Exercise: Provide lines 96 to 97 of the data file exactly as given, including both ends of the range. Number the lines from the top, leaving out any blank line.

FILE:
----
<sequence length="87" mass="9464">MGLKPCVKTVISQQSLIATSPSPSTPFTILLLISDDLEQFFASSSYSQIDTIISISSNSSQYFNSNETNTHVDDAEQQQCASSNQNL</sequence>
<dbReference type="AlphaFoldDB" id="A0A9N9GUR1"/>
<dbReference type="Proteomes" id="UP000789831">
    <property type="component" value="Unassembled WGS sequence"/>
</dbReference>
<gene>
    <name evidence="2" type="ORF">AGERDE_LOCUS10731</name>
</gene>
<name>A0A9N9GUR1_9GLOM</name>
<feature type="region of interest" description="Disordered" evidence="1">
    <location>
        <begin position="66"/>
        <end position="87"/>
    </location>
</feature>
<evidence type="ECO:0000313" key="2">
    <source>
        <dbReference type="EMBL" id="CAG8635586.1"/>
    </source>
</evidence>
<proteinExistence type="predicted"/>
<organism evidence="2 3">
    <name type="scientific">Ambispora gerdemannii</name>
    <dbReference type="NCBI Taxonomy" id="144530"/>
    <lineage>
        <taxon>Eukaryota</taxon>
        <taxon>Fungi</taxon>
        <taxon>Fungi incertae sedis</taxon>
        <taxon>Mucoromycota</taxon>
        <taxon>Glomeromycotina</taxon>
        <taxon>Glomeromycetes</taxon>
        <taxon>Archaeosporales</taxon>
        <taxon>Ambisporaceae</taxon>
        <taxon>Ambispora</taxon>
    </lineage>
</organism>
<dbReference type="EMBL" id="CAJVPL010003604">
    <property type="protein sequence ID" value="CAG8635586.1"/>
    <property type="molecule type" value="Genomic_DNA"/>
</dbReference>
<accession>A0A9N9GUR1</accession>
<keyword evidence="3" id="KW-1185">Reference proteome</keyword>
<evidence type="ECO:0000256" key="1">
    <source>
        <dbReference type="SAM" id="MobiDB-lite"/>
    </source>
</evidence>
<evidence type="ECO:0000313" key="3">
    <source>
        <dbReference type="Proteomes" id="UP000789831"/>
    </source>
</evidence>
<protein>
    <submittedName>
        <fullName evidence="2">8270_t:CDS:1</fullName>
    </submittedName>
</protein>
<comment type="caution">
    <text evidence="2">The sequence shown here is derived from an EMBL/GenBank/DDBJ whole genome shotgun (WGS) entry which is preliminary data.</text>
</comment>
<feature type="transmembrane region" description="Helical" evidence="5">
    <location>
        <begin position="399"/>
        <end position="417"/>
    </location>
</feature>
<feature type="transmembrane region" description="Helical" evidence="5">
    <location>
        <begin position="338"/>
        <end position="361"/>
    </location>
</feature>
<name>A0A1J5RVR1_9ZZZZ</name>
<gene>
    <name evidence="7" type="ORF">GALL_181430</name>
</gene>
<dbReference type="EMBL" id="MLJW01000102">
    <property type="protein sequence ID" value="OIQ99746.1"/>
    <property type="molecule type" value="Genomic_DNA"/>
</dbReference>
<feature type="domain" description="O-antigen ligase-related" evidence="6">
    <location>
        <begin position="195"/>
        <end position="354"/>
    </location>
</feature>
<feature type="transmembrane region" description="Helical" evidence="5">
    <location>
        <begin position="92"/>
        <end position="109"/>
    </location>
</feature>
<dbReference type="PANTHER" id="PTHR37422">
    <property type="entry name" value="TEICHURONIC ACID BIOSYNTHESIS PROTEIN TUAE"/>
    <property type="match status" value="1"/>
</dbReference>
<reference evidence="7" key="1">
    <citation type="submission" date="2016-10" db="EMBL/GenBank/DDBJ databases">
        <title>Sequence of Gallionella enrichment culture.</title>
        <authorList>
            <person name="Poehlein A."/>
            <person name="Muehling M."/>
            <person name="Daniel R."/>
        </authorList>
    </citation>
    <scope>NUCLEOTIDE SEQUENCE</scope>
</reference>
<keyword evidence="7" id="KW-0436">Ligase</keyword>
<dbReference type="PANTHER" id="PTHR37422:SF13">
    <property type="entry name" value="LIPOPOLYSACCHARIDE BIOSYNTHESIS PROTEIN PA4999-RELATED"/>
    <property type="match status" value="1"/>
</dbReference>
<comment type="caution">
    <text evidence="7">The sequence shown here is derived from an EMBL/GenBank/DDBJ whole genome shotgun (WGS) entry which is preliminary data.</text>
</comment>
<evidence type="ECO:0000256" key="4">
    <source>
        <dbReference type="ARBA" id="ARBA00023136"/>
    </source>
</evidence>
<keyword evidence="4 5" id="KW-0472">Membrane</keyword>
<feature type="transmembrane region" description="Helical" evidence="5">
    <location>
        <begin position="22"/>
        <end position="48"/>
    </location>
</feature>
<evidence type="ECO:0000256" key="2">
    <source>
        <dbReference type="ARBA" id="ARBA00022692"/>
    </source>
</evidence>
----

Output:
</dbReference>
<reference evidence="7" key="1">